Rust diseases are common fungal infections that affect a wide range of floricultural crops, including aster, rose and viola in the nursery industry. Rusts have the potential to negatively impact floriculture production because these pathogens often cannot be detected on infected, but symptomless propagation material entering the U.S. or moving state-to-state. Rust fungi are obligate parasites, dependent upon a live host for growth and development, and seldom kill plants. However, rust infection reduces plant health and vigor, flower production, and aesthetic value.

Each type of rust has its own distinctive symptoms and its own specific plant hosts. The disease often first appears as chlorosis on the upper surfaces of leaves. All rust fungi produce powdery masses of spores in pustules, typically on leaf undersides that are yellow, orange, purple, black or brown. Some rust fungi produce pustules on upper leaf surfaces as well. Spores are easily spread on air or with splashing water. Lesions may coalesce resulting in large areas of necrosis; leaf distortion and defoliation often follow.

Let’s focus on rose rust, caused by Phragimidium mucronatum.

The facts about rose rust

Life cycle and symptoms:

This disease first appears in the spring as bright orange pustules on leaf undersides, leaf stalks and branches. In the summer, small raised orange spots appear on the undersides of leaves with small yellow specks on the upper surface beginning on the lower leaves and move upward. The spots may go unnoticed until the plant begins to exhibit a generally unhealthy appearance and a loss of the lower leaves.

Photos: Jody Feltzer,
Maryland National
Capital Park and Planning
Commission; Cesar Calderon
Pathology Collection,
USDA APHIS ITP,
BUGWOOD.ORG
Damage:

Leaves may become dry and twisted before falling off. As the leaves dies, the spots darken and produce the black teliospores that survive the winter to produce new infections in the spring. This disease may be mild or severe depending on the season and how early the infection began. Prune and burn infected leaves, petals, and canes as soon as they are detected. Cultivars vary in their susceptibility to rust diseases.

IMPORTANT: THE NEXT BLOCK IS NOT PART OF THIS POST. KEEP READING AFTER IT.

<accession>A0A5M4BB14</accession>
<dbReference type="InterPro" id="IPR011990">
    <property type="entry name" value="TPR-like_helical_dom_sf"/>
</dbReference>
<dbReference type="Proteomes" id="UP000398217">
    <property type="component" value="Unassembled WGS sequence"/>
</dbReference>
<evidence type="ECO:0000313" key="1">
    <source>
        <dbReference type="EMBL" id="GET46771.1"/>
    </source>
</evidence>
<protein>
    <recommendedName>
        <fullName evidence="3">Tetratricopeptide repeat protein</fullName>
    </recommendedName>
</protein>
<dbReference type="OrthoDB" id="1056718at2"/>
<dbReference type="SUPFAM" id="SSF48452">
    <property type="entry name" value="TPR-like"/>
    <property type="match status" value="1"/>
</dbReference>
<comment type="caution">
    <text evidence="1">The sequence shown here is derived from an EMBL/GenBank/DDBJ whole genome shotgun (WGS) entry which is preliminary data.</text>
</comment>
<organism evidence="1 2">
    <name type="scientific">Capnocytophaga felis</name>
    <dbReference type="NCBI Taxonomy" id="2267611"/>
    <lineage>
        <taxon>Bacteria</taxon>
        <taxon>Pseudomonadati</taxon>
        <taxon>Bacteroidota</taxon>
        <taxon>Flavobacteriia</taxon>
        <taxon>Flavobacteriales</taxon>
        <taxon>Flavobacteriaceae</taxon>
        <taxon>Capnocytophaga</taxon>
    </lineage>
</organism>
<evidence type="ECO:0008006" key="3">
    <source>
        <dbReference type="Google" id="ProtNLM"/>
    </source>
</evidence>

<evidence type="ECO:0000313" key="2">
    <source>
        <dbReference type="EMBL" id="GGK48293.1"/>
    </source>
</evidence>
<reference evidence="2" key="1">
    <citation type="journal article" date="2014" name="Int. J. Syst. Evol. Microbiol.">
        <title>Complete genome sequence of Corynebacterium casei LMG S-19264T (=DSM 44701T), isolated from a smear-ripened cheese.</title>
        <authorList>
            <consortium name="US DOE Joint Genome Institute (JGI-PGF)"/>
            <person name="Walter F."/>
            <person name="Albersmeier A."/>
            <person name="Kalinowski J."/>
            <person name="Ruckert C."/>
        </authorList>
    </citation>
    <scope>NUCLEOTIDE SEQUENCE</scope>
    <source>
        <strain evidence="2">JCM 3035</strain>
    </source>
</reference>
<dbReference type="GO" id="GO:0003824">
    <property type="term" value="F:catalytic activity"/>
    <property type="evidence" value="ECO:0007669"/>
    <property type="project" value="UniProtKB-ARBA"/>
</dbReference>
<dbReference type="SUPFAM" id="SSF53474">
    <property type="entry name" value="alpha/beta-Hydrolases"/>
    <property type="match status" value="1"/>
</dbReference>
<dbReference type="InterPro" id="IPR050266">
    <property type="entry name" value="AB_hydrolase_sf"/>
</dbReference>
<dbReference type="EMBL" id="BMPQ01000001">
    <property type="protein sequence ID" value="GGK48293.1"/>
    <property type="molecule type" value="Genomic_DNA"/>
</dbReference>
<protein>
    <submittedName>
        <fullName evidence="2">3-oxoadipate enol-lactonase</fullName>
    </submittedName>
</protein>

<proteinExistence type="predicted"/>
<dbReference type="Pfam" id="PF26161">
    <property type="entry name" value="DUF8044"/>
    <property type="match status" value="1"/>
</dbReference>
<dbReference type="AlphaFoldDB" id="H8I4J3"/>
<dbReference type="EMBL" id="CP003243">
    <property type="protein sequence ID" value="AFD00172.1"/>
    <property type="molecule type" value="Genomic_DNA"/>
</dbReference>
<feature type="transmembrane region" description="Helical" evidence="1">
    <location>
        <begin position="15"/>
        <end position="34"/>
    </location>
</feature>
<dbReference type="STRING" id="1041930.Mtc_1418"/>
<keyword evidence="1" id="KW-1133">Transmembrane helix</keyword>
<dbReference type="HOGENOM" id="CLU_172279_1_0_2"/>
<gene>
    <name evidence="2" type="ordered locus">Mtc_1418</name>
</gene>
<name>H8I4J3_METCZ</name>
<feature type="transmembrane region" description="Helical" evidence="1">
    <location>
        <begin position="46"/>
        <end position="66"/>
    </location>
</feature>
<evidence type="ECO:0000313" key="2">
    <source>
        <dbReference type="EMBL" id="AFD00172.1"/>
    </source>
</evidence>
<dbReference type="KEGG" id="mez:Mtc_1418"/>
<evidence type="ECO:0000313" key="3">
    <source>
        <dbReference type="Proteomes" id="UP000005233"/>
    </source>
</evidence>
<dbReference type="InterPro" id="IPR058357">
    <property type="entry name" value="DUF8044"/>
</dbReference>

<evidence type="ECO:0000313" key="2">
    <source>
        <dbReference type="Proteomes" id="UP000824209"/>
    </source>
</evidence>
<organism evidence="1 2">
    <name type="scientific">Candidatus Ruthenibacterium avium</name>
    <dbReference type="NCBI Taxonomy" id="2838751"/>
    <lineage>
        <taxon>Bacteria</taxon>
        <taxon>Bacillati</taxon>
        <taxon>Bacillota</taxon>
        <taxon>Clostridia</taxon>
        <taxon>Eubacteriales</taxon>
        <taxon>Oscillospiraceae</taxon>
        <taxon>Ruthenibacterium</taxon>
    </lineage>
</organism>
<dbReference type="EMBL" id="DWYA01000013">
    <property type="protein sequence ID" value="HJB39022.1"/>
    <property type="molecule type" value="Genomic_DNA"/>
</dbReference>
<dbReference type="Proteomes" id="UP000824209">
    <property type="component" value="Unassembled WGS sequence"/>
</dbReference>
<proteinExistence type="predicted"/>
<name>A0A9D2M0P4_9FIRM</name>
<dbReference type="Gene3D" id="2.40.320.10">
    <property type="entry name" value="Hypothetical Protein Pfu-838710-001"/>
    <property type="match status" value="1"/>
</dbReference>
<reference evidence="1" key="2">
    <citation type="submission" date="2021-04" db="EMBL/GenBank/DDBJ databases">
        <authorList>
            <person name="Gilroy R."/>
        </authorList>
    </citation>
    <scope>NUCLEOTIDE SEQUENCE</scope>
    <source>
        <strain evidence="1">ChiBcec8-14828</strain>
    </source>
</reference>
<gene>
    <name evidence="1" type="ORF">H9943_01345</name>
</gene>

Control:

A combination of cultural and chemical control is often required to control rust diseases. There are many effective rust products and these should be applied on a protective basis according to label instructions. Be sure to rotate applications between chemical classes to prevent fungicide resistance from developing.

Management tips:
  • Purchase only disease-free plants or cuttings. Carefully inspect all incoming plant shipments for rust symptoms.
  • Keep new plants isolated from established plants for up to three weeks to allow rust diseases to develop, if present.
  • Scout regularly for rust diseases.
  • Frequently remove all rust-infected leaves and badly infected plants and destroy by burning, rapid composting, or burying.
  • At the end of the growing season, carefully clean up and destroy all crop debris. Sterilize benches and propagation rooms with an appropriate greenhouse disinfectant.
  • Keep the humidity within the greenhouse at less than 80 percent. Increasing air movement by adding fans will prevent moisture from condensing on the foliage.
  • Practice only surface watering and avoid splashing water onto foliage. If overhead irrigation is necessary, water in the early morning when plants will dry quickly.
  • Space plants to allow for good air circulation.
  • In the fall, carefully clean-up all leaf litter and destroy it. Severely infected roses can be dramatically pruned.

Source: UMass Extension Plant Diagnostic Lab, University of Massachusetts